- Frequency – the number of orders each customer placed with you up until today. Bigger values indicate a loyal customer on your website.
- Monetary – sum-up the value of all the orders placed by a customer. Bigger values indicate a big spender on your website.
The second step: now that you have the data for all 3 dimensions, you need to group it and give each group a score.
Essentially, you need to come up with a score from 1-5 given to each dimension:
- Recency – the highest score of 5 goes out to the customers who bought most recently;
- Frequency – the highest score of 5 goes out to the customers who placed the highest number of orders;
- Monetary – the highest score of 5 goes out to the customers who spent the most in terms of value.
You will get something like this: 555. A customer with a 555 RFM score is your most valuable customer. Call it a Champion or a VIP, they recently bought from you, placed the highest number of orders and bought of high value.
Look at RFM as a labyrinth. If you change one value from the equation, you are suddenly dealing with a new type of customer, with a different buying behavior, different needs so different marketing tactics.
The third step is making sense of your RFM scoring model.
NOTE: REVEAL, our Customer Lifetime Value Optimization software, does the RFM segmentation automatically for you.
We’ve written an in-depth guide on how the RFM model works here: How REVEAL’s automated RFM segmentation and analysis works.
Also, here you can learn how to think and what to look for when doing an RFM analysis in eCommerce: Customer lifetime value analysis in Reveal.
Now let’s get back to our numbers game.
What does a score of 125 (R=1, F=2, M=5) tell you?
What you have here is a group of customers who (R) bought from you a long time ago, (F) they place few orders but (M) those were valuable orders.
You can’t afford to lose these customers! Maybe write a hand-written letter? Or maybe drop them a courtesy call to ask about their experience with your products and services.
What about a 442 (R=4, F=4, M=2)?
What you have here is a group of customers who (R) bought recently from you, with an (F) high frequency (so many orders placed) but of (M) low value.
So what would the next step be in this case? Maybe run a loyalty campaign? Send them some discounts or coupons? Maybe recommend other programs?
How can you use RFM segments in real life?
It’s time to look in your backyard and see whether the marketing activities you have in the pipeline to execute in the next quarters are in sync with the customer segments you have in your database.
- Are you properly rewarding you VIPs?
- Do you offer differentiated discounts?
- Are you touching base with your most loyal customers through a courtesy call to find out about their experience with the products and services you are delivering?
- Do you actively work on building a relationship with your customer through the onboarding process?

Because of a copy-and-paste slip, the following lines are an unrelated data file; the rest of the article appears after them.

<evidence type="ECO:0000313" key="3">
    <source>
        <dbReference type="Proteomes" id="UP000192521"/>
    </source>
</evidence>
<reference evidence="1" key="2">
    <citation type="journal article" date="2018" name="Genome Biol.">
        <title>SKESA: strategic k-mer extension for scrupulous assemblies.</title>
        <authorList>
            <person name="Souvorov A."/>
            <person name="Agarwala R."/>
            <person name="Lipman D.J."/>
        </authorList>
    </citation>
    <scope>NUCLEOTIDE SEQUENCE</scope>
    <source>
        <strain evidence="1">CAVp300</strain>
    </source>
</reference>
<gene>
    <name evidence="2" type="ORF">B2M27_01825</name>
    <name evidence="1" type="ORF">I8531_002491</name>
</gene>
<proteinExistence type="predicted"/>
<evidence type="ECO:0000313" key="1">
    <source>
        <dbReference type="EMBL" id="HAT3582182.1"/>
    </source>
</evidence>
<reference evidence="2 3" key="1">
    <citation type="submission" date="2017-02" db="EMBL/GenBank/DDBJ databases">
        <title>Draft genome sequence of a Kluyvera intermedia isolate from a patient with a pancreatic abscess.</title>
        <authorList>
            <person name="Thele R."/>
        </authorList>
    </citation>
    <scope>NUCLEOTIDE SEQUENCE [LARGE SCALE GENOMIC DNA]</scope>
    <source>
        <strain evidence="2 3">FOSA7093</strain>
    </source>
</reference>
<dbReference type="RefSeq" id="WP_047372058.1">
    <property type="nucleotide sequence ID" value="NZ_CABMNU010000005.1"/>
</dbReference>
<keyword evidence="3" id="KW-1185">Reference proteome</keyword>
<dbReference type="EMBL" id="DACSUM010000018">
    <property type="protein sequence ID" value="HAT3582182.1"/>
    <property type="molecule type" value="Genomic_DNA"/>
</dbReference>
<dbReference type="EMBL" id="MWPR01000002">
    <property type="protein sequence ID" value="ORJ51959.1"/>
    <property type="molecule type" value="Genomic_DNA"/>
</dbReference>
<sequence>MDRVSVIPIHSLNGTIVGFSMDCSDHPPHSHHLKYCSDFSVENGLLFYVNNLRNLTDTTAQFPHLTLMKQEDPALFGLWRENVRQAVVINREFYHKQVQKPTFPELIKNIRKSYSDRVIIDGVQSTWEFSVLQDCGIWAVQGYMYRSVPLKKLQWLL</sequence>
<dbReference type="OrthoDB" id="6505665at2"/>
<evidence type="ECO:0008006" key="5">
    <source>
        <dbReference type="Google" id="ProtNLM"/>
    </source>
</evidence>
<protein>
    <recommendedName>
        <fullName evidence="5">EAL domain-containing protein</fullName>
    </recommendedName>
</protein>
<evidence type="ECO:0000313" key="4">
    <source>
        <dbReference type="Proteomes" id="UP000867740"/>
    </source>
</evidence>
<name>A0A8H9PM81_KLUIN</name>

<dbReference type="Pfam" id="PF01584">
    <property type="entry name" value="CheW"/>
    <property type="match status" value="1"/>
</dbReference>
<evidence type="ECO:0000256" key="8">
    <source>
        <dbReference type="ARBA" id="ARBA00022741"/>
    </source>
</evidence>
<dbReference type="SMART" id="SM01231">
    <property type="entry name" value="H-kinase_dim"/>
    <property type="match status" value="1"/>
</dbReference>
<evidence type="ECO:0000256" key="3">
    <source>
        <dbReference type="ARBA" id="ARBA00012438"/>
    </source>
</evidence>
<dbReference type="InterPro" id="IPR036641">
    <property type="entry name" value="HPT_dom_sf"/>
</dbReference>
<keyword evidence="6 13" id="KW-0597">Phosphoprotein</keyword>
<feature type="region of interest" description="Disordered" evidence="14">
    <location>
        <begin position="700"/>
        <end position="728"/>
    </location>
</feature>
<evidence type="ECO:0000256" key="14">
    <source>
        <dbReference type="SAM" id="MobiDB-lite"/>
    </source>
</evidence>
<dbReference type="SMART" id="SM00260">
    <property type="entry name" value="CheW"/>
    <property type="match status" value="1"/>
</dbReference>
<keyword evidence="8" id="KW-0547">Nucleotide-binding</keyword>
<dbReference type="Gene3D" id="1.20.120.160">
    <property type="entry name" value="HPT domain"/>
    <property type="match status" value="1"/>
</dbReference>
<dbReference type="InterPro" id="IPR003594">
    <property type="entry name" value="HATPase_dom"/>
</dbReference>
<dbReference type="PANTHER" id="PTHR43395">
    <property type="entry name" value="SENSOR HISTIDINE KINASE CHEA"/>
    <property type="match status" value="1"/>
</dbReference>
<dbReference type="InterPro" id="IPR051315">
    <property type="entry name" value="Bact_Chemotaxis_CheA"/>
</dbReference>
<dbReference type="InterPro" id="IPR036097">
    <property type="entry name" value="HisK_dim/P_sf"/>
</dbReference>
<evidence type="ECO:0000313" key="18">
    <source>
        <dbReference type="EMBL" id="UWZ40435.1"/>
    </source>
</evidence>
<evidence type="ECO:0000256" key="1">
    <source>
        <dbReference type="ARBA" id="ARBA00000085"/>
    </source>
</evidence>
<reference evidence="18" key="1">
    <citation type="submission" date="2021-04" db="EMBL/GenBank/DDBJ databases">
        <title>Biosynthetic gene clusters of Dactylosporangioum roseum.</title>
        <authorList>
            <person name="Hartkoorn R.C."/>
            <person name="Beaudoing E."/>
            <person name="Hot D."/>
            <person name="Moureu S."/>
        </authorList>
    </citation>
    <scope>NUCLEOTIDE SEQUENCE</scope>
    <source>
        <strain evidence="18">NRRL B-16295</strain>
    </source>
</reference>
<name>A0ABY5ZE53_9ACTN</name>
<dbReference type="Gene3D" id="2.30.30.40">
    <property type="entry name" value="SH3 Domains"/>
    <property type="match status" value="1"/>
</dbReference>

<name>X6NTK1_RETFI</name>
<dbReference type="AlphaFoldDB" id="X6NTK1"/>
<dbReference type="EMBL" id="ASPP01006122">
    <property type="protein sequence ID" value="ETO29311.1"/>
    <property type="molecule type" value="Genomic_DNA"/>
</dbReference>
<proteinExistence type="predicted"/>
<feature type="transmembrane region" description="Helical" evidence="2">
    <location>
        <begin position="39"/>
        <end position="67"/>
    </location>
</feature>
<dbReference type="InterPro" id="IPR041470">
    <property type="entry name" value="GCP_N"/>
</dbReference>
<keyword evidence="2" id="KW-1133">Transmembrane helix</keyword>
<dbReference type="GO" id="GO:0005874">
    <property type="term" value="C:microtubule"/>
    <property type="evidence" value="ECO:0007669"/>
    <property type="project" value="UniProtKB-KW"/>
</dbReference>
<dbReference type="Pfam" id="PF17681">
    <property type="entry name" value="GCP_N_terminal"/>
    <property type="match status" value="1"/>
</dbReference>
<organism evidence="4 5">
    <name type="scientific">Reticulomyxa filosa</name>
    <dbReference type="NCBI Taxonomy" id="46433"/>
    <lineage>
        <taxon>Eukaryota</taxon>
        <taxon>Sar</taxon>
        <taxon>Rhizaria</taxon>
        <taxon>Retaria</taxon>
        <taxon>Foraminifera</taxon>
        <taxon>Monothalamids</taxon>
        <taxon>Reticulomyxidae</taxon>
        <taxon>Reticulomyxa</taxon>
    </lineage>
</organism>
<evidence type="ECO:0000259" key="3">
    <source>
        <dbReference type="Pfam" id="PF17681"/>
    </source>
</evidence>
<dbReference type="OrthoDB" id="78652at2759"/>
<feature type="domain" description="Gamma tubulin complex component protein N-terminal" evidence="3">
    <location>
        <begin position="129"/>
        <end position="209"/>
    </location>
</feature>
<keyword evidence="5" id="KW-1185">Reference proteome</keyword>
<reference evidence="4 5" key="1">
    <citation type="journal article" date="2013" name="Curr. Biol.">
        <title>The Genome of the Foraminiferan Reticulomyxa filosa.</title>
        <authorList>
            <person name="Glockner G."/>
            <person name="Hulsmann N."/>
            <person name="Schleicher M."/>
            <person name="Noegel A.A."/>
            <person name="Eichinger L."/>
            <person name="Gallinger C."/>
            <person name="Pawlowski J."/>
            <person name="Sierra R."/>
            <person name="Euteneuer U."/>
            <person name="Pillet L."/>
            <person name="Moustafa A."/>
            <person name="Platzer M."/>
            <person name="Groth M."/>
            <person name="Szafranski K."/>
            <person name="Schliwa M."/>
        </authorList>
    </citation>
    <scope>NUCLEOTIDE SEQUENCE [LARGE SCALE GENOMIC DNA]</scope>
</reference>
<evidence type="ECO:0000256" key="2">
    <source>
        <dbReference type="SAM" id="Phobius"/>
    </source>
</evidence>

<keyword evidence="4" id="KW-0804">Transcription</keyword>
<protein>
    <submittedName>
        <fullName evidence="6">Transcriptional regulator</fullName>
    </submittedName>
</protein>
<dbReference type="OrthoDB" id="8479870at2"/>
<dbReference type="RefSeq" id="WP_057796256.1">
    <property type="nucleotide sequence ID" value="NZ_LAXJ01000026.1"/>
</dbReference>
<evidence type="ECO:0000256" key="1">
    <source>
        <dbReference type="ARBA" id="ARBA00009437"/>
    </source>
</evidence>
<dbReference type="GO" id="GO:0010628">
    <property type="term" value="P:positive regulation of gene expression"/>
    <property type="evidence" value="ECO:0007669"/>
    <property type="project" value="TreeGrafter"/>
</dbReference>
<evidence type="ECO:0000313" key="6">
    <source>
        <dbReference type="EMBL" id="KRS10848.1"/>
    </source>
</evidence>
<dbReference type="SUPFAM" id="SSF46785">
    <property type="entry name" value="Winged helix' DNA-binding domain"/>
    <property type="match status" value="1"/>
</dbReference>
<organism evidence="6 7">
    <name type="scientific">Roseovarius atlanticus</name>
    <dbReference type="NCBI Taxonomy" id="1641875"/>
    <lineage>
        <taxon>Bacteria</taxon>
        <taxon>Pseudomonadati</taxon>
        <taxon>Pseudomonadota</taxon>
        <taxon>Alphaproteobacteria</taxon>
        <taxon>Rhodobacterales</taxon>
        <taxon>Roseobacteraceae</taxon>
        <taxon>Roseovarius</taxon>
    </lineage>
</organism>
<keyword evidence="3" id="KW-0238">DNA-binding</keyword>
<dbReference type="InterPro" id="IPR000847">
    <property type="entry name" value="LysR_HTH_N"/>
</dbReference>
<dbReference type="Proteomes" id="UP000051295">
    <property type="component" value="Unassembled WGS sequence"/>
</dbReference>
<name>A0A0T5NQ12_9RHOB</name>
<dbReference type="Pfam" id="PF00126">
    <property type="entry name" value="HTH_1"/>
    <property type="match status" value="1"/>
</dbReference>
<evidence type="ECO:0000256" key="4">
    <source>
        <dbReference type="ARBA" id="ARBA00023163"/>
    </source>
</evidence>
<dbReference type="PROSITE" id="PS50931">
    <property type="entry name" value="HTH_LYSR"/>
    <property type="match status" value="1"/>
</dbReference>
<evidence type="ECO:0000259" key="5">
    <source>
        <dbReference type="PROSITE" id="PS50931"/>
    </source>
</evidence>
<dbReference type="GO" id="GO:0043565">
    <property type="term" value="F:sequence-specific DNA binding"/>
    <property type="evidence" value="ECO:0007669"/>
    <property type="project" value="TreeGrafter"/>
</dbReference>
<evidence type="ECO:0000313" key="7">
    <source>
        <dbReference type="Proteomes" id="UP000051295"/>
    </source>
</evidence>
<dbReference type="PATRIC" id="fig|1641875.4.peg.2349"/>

- Are you talking to those customers you are about to lose?
- Are you creating tailored emailing campaigns?
Here is an example which may help you to put things into perspective when you think about how to make use of RFM analysis in eCommerce.
The way you think and segment your customers will vary. You can play around with the points and create as many and as diverse groups of customers as you see fit.
Ask someone from your team to give you access to the information which will help you extract the recency – frequency – monetary information.
Then, see how many customers you have in your 1% of revenue. 1% of the best customers generates up to 30 times more revenue.
Can you send an email to them to reward them? What would you write? Would you pick up the phone to ask about their experience with you? Maybe start with 5 or 10 customers to get a feeling of the real world.
Use RFM to turn customers into loyal brand advocates
In an RFM analysis, I would be considered a “loyal customer” based on:
- Recency – days since last purchase – I would get the highest score of 5 because, for my entire stay in Italy, I would regularly come in and get a coffee from that bar;
- Frequency – the number of purchases made – I would get the highest score of 5 because I was having one and sometimes two coffees a day;
- Monetary – the value of the purchases made – I would get a score of 2 because my purchases were not very valuable (money wise) compared to what I could have spent there.
Drawing the line, my RFM score would be 552, a score which makes me a loyal customer. So what did the baristas do with this information?
Seeing that I am a loyal customer and knowing what my favorite type of coffee is, they provided a personalized experience. They started building a relationship with me as a loyal customer by allowing me to pay later or the next day.
What were the results of this tailored approach?
A happy and loyal customer! Not only did I become a loyal customer for breakfast, I would also come back for lunch and dinner. I would go for a second cup and even bring in my colleagues.
As we created a connection, they soon found out my name and started greeting me with “Buongiorno Anca!” which created a sense of familiarity and community.
In closing, I am curious to know:
- Have you heard of RFM analysis before?
- Are you already performing an RFM analysis on your eCommerce customers?
If you’re using Shopify, you can take advantage of our automated RFM software by adding the app to your store.